(Whilst the work of passionate Welsh poet Dylan Thomas is discussed in the comments to yesterday’s post The Welsh Bot, we turn our attention now to mild-mannered bespectacled English poet Philip Larkin.)
“Yes, I got the pictures – whacko. I admired the painstaking realism of it – I mean, the teacher did really look like a teacher, & I greatly appreciated the school-like electric bell on the wall. The action and standard of definition left something to be desired – I’ll leave you to guess what.”
This was Philip Larkin (left) writing in a letter dated 1959. The “action” he doesn’t describe wouldn’t take much guessing for readers of this site.
Larkin is known to have had a large collection of magazines featuring schoolgirls being spanked and caned, and would regularly trawl Soho with like-minded friends looking for new material.
Two unpublished lesbian spanking novels, which he wrote in his final year at Oxford in 1943, were kept at Hull University where the poet worked as a librarian.
Written in the form of boarding school story pastiches under the pseudonym Brunette Colman , they were unearthed and published in 2001, six years after his death.
Whilst working on the stories he wrote to a friend:
“I’m spending my time doing an obscene lesbian novel in the form of a school story. I cannot let it out of my sight as it’s too incriminating.”
I doubt somehow that he would ever have imagined his undergraduate erotic scribblings being published in a hardback Faber and Faber edition!
Written for the entertainment of his Oxford friends, Trouble at Willow Gables tells the story of Hilary, “a semi-intellectual six-former”, who develops a crush on Mary, “an athletic fourth form girl”.
Hardened readers of spanking stories will find much to enjoy. Have no doubts, Larkin was one of us. All the signs are there. He’s good on uniforms, of course. But, more importantly, he can’t help gravitating towards the buttocks of his schoolgirls.
The heroine is a slightly plump girl with a big bottom. She enjoys her food. In one scene, she gets lost in a wood at night, tears her tight trousers at the seat, and is forced to face the morning with her “alabaster bottie” hanging out. Lovely.
There is also a vigorous punishment scene, when an innocent Marie is unjustly caned by the headmistress, while being held down by two burly prefects:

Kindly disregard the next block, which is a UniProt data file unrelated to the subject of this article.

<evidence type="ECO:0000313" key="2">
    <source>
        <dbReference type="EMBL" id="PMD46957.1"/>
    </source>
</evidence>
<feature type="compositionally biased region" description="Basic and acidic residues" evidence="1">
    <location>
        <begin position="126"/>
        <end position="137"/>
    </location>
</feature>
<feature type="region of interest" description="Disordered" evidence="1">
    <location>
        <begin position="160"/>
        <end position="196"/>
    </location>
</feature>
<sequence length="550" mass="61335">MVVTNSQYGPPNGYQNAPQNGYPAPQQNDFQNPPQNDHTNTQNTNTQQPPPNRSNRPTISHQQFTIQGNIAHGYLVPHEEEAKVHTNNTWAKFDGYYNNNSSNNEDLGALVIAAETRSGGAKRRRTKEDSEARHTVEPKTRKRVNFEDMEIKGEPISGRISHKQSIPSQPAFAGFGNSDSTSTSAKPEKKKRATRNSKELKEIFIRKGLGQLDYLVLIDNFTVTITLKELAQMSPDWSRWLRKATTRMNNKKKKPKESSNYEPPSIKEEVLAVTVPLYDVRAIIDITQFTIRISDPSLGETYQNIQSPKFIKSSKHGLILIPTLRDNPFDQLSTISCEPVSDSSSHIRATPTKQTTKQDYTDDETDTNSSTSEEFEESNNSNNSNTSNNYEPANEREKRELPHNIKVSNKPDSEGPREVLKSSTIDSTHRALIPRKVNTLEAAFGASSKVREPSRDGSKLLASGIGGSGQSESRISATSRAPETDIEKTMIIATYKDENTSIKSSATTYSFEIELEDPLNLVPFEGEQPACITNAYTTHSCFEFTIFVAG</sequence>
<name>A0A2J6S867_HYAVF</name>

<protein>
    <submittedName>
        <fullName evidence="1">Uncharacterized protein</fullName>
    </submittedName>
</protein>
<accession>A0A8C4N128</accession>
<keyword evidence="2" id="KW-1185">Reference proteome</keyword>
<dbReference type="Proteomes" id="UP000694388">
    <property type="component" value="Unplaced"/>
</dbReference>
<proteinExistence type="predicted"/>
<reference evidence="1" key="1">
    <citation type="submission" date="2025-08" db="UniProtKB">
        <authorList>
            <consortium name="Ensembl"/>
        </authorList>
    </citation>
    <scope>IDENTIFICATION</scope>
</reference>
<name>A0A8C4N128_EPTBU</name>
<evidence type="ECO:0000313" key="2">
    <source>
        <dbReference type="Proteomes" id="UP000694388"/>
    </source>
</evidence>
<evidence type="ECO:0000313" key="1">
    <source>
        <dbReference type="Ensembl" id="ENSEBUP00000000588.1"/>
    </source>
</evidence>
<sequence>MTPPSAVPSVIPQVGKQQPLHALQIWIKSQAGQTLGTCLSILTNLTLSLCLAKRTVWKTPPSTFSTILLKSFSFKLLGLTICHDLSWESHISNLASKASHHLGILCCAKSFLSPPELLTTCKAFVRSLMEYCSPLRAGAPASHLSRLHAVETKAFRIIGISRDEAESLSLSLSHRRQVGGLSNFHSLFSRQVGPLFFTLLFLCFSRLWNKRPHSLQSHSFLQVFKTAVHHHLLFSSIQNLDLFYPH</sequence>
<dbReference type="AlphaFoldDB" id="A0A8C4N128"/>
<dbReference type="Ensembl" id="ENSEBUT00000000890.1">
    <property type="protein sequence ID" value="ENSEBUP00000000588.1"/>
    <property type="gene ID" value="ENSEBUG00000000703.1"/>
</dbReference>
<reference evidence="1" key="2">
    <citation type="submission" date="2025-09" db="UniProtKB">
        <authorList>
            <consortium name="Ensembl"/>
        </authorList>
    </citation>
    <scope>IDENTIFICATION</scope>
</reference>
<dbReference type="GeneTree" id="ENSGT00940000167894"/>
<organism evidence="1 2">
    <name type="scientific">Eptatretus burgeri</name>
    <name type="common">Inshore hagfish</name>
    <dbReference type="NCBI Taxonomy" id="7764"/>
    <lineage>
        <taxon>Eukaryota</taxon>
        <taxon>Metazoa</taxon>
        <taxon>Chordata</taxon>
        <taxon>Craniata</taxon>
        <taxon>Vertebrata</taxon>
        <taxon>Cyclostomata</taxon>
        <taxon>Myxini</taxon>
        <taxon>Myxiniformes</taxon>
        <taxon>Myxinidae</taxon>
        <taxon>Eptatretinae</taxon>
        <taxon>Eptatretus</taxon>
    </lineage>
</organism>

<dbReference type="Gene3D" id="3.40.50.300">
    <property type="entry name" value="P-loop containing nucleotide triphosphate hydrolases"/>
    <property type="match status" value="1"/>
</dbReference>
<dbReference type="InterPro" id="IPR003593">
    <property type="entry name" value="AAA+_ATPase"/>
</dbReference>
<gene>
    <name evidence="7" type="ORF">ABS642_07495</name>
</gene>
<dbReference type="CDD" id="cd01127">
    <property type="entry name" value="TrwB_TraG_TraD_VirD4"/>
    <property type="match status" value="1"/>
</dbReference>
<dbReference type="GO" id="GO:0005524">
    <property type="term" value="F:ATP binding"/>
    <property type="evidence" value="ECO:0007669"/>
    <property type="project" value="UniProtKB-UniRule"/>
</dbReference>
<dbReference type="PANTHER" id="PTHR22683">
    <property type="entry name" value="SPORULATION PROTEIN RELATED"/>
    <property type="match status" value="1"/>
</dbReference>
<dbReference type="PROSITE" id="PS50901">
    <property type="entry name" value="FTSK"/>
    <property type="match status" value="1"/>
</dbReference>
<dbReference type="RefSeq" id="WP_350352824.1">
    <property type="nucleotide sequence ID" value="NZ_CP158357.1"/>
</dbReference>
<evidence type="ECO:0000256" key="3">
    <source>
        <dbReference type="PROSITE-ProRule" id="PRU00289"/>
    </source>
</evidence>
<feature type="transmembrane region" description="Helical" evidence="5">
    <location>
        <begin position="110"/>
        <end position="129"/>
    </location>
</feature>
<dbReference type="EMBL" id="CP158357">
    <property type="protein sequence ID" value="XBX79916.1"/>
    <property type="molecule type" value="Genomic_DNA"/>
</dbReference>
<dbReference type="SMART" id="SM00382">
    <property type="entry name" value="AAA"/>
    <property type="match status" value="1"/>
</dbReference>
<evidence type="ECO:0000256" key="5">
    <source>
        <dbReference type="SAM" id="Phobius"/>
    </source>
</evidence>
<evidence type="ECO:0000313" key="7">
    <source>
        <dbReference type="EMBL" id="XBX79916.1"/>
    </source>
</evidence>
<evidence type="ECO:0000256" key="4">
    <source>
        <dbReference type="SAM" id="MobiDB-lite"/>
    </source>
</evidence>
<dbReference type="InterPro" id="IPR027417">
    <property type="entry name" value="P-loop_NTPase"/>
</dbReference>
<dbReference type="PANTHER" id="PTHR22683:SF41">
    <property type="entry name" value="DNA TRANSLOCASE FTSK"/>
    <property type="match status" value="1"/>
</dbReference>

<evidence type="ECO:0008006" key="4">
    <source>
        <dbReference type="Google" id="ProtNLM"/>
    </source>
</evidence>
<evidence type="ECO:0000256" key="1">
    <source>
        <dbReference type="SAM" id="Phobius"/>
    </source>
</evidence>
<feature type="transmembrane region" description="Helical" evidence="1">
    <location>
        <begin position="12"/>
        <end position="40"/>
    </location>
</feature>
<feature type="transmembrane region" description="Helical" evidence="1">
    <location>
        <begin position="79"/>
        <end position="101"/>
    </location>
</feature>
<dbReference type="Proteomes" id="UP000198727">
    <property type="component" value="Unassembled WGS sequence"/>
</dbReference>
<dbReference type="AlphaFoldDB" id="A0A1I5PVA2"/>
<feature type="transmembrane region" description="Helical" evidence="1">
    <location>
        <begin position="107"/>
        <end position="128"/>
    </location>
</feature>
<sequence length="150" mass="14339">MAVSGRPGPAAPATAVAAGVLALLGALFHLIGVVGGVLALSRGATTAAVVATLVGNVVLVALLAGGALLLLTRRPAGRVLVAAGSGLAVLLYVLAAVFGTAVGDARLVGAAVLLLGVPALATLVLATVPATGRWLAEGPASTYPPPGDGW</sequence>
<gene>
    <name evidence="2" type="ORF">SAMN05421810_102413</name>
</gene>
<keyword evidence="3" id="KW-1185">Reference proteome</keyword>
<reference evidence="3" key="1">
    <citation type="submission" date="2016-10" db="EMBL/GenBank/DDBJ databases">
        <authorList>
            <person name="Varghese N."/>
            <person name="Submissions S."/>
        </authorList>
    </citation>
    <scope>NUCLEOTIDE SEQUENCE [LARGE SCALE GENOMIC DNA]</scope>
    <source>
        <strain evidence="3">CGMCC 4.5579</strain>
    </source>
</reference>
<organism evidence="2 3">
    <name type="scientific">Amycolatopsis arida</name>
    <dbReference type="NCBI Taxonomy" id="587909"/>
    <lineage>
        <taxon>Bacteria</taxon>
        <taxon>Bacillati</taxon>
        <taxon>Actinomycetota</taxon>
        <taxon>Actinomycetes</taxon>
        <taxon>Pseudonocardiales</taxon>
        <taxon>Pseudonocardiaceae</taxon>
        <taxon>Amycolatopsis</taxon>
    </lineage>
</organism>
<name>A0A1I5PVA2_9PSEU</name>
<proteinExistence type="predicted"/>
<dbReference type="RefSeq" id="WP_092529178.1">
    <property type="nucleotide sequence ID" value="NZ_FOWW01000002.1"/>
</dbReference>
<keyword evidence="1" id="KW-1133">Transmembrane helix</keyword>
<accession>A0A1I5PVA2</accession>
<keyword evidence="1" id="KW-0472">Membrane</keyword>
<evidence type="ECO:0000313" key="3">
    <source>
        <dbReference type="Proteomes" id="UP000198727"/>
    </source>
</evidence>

Marie, her hair dishevelled over her pale little face, her underlip mutinously jutting out, her tunic off-shoulder and her sash also, fought like a wild thing as Ursula, out of all patience, gripped her by the neck and forced her backwards over the headmistress’s desk, scattering ink and papers.
As Pam finally pulled Marie’s tunic down over her black stockinged legs, Miss Holden, pausing only to snatch a cane from the cupboard on the wall, gripped Marie by the hair and, with a strength lent by anger, forced her head down until she was bent nearly double. Then she began thrashing her unmercifully, her face a mask of ferocity, caring little how the blows fell as long as they found a mark somewhere on Marie’s squirming bottom.
The sequel, Michaelmas Term at St Bride’s, in which the girls from Willow Gables are re-united at Oxford, is unfinished. But he did get as far as a description of a good spanking:
At this point she grabbed Marie. With a flurry of golden hair and black velveteen, the younger girl twisted to escape but Philippa had learnt how to deal with Marie from long experience. In a very short time she was lying face downwards on Philippa’s silken knees, with her velvet skirt folded neatly around her waist. The belt had a curious metal buckle, which Philippa rightly adjudged would add a tearful sting to the lashes. Oblivious of Marie’s piteous tears, cried and struggles, she thrashed her till her forearm ached. Towards the end she even began to enjoy it.
Critic and journalist Kenneth Tynan, had his diaries published in the same year as the Larkin novels. The revelations about Tynan’s sadistic passion for caning and spanking seem to have permanently tarnished his reputation.
But the gentle, eccentric Larkin has not suffered a similar fate, On the contrary, he was chosen as Britain’s best-loved poet of the last 50 years in a 2003 survey by the Poetry Book Society.